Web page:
Notes on model making

I am not a model maker... don't really have the patience and my fingers seem to be too big... but I have done it... a long, long time ago in a galaxy far, far away...

Mr. Hurd's description is similar to what we do to make mock-ups of hulls. However, when I made my model, I did it the same way as I would build the full size boat. Like Mr. Hurd, I used the plan drawings as patterns. I made my model 1" to the foot scale (same as the plans.. I had an electric outboard that was 1' = 1' scale). Today, with the new copy machines, if you want a different scale, you can use a copy machine to copy the drawings to a larger size. This would require multiplying all longitudinal and other dimensions by the same percentage.

Build a wooden boat

The drawings shown on this page are from the Stiletto plans (1" = 1'). The drawings above are of Frames 3 and 4 from Plansheet 4 of 4.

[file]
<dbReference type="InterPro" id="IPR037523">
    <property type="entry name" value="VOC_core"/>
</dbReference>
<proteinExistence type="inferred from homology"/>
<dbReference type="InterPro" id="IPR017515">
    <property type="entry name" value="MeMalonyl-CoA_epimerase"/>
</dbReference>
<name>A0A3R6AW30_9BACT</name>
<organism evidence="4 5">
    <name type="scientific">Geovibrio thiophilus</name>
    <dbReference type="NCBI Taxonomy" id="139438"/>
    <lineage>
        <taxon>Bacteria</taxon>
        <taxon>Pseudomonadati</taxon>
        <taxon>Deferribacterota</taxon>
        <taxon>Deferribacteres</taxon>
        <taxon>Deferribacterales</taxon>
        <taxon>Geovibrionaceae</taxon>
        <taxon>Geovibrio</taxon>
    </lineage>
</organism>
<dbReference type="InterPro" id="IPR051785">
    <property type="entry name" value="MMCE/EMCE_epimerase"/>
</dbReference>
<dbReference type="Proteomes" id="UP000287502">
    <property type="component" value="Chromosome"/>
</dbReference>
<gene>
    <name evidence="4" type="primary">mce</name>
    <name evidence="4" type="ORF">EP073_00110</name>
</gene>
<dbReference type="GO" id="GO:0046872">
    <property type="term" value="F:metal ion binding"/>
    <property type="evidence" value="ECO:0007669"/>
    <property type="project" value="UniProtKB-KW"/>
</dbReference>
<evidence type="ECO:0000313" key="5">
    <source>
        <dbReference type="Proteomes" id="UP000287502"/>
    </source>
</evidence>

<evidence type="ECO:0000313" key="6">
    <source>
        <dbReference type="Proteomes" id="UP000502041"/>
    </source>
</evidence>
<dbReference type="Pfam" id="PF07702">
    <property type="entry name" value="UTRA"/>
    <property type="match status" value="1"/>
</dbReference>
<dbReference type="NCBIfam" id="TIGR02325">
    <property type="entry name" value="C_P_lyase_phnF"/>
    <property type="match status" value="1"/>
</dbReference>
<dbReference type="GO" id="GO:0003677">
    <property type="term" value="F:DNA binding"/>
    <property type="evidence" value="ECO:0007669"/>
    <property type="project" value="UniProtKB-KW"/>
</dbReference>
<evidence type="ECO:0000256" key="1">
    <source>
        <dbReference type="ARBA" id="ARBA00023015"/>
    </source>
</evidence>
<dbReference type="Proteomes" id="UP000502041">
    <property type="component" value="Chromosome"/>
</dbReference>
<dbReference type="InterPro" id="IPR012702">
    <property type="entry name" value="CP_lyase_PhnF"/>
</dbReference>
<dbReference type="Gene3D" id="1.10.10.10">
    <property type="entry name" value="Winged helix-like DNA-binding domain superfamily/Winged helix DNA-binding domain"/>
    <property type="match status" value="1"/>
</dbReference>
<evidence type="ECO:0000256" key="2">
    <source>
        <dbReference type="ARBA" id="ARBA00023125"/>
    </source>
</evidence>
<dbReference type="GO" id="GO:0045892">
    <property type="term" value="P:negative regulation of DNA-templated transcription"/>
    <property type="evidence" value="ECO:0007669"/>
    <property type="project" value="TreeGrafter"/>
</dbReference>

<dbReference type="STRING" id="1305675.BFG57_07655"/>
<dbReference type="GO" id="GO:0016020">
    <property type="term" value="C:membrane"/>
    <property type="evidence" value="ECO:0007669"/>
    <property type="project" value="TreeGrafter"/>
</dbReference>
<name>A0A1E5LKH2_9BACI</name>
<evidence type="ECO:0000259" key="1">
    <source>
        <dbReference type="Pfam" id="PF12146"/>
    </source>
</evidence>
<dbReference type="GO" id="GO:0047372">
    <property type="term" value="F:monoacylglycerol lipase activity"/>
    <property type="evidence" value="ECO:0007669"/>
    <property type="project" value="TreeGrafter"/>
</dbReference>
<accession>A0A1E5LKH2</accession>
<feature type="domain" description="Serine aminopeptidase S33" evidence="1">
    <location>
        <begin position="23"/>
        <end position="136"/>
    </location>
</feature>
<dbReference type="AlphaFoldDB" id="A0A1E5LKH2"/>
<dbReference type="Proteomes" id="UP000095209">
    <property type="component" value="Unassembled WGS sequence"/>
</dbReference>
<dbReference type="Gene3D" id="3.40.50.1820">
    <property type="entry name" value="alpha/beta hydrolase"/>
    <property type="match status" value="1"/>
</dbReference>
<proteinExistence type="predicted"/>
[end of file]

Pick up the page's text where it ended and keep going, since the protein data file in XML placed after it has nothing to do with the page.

Build a wooden boat

This drawing shows the stem (1" = 1') from Plansheet 3 of 4.

I traced the drawings above onto balsa wood with carbon paper and cut them out. The next step was to make the building form and set up the frames per the Building Form drawing on the plans.

Build a wooden boat

From this point, I used the instructions and plans to install longitudinals. These were "faired" using sandpaper, then the balsa planking was glued to the hull. The resulting model looked like the real thing and because you use the construction methods detailed on the plans, it is a great way to get experience before building the full size boat. Some of the smallest plans and the stitch and glue designs do not have 1" = 1' drawings, and a few use a 1 1/2" to the foot scale. If you wish to build a model from a set of our plans, check first to make sure the necessary drawings are included. Plans and instructions (without patterns) can be purchased for half the plans and pattern price on most designs. A few plans are included on the pattern sheet and are not available separately. ...brw